Suarez, A., Lahti, J., Czamara, D., Lahti-Pulkkinen, M., Girchenko, P., Andersson, S., Strandberg, T., Reynolds, R., Kajantie, E., Binder, E., Raikkonen, K. (2018) The epigenetic clock and pubertal, neuroendocrine, psychiatric, and cognitive outcomes in adolescents. Clinical Epigenetics, 10 (1), . doi:10.1186/s13148-018-0528-6
The epigenetic clock and pubertal, neuroendocrine, psychiatric, and cognitive outcomes in adolescents
|Author:||Suarez, Anna1,2; Lahti, Jari1; Czamara, Darina3;|
1Department of Psychology and Logopedics, University of Helsinki, Haartmaninkatu 3, PO Box 21, FI-00014 Helsinki, Finland
2Helsinki Collegium of Advanced Studies, University of Helsinki, 00014 Helsinki, Finland
3Department of Translational Research in Psychiatry, Department of Psychiatry and Behavioral Sciences, Max-Planck Institute of Psychiatry, 80804 Munich, Germany
4Children’s Hospital, Helsinki University Central Hospital and University of Helsinki, 00029 Helsinki, Finland
5Center for Life Course Health Research, University of Helsinki, Geriatrics, Helsinki University Hospital, University of Oulu, 00029 Helsinki, Finland
6BHF Centre for Cardiovascular Science, Queen’s Medical Research Institute, University of Edinburgh, Edinburgh, EH16 4TJ, UK
7National Institute for Health and Welfare, Helsinki and Oulu, 00271 Helsinki, Finland
8Department of Psychiatry and Behavioral Sciences, School of Medicine, Emory University, Atlanta, 30322, USA
|Online Access:||PDF Full Text (PDF, 1.2 MB)|
|Persistent link:|| http://urn.fi/urn:nbn:fi-fe2018091735950
|Publish Date:|| 2018-09-17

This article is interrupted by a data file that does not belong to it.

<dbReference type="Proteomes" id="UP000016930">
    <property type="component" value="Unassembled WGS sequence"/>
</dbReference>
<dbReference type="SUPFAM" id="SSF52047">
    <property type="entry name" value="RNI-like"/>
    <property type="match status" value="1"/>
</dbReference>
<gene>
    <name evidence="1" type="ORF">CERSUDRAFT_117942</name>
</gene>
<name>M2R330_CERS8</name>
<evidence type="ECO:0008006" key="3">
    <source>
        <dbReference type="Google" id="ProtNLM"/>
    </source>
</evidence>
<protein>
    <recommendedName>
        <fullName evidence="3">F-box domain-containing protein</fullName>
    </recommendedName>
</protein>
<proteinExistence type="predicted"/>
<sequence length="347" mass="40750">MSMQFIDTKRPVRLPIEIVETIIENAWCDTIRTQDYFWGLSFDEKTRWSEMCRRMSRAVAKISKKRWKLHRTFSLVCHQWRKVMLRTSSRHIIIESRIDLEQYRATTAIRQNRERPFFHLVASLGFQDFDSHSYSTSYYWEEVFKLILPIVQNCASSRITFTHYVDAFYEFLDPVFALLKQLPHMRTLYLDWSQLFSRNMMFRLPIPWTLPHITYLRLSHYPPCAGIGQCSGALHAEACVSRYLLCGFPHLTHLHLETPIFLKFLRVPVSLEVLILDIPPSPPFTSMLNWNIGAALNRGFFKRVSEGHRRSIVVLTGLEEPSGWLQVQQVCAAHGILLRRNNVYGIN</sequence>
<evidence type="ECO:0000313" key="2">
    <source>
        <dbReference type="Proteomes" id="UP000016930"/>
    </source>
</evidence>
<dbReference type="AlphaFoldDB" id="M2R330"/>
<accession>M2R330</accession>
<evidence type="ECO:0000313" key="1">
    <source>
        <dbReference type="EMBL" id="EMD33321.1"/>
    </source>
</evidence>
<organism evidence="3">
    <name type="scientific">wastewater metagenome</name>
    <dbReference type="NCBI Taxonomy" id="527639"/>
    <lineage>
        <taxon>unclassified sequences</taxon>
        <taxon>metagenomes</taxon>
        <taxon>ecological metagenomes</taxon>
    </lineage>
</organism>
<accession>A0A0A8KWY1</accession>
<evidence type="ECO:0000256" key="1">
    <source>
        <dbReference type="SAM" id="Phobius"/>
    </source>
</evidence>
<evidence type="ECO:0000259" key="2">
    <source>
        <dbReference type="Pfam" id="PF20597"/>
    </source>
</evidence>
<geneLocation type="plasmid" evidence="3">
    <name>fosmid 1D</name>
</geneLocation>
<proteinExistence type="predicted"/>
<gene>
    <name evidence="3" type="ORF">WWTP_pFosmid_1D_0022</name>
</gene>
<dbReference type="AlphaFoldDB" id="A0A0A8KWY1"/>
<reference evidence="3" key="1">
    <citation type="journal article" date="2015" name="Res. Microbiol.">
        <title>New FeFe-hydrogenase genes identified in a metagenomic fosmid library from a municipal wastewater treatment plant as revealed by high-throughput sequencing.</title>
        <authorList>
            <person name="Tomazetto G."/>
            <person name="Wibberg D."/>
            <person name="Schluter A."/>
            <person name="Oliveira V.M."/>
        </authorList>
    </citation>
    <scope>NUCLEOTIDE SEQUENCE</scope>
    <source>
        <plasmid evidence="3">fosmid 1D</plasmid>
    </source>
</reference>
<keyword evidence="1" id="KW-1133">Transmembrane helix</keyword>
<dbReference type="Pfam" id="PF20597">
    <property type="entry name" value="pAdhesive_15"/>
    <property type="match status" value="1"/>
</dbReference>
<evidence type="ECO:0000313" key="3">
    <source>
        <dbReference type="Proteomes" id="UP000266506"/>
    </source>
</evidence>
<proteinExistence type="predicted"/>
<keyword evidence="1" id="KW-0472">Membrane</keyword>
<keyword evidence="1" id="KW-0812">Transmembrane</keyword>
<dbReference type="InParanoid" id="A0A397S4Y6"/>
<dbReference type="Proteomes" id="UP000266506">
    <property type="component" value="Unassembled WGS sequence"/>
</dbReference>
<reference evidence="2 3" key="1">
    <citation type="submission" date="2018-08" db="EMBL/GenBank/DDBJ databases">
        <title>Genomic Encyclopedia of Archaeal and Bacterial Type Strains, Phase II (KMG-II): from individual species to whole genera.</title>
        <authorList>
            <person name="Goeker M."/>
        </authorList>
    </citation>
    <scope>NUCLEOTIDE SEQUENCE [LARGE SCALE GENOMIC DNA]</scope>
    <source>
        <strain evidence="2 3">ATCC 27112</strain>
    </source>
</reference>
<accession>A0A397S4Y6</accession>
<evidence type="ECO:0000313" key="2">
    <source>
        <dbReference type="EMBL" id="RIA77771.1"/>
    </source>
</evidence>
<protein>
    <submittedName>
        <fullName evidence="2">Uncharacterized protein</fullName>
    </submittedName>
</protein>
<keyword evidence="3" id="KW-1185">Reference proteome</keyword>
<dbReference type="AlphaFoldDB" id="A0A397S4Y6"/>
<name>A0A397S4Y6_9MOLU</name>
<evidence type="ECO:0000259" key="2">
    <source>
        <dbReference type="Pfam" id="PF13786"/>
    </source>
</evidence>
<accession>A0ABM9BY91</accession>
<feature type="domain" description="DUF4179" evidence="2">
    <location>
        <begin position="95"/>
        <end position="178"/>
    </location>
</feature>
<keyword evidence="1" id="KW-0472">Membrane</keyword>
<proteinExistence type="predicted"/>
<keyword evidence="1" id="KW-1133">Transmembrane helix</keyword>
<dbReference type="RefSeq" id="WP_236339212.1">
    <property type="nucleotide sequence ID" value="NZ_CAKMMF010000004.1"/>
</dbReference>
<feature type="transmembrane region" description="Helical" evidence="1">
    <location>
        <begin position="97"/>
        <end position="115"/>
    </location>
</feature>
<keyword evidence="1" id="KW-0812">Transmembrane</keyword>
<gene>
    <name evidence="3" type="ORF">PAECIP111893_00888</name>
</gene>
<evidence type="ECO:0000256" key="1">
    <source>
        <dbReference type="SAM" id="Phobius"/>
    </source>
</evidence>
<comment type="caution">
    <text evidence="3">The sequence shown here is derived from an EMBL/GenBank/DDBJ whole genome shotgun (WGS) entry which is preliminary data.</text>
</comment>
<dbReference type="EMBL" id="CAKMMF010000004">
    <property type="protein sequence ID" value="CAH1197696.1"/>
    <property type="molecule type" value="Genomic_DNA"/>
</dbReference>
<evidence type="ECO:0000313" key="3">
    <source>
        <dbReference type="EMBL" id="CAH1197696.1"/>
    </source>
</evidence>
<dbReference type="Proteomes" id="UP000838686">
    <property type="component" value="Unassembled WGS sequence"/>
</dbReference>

Background: Molecular aging biomarkers, such as epigenetic age predictors, predict risk factors of premature aging, and morbidity/mortality more accurately than chronological age in middle-aged and elderly populations. Yet, it remains elusive if such biomarkers are associated with aging-related outcomes earlier in life when individuals begin to diverge in aging trajectories. We tested if the Horvath epigenetic age predictor is associated with pubertal, neuroendocrine, psychiatric, and cognitive aging-related outcomes in a sample of 239 adolescents, 11.0–13.2 years-old.
Results: Each year increase in epigenetic age acceleration (AA) was associated with 0.06 SD units higher weight-for-age, 0.08 SD units taller height-for-age, -0.09 SD units less missed from the expected adult height, 13 and 16% higher odds, respectively, for each stage increase in breast/genitals development on the Tanner Staging Questionnaire and pubertal stage on the Pubertal Development Scale, 4.2% higher salivary cortisol upon awakening, and 18 to 34% higher odds for internalizing and thought problems on the Child Behavior Checklist (p values < 0.045). AA was not significantly associated with cognition.
Conclusions: Our findings suggest that already in adolescence, AA is associated with physiological age acceleration, which may index risk of earlier aging. AA may identify individuals for preventive interventions decades before aging-related diseases become manifest.
|Type of Publication:||
A1 Journal article – refereed
|Field of Science:||
314 Health sciences
The GLAKU study is funded by the Academy of Finland, EraNetNeuron, EVO, University of Helsinki Research Funds, the Signe and Ane Gyllenberg, Emil Aaltonen, Novo Nordisk, Päivikki and Sakari Sohlberg, and Sigrid Juselius, the Finnish Medical and the British Heart Foundation, the European Commission Horizon 2020 Award SC1-2016-RTD-733280 RECAP and the Doctoral Programme of Psychology, Learning and Communication.
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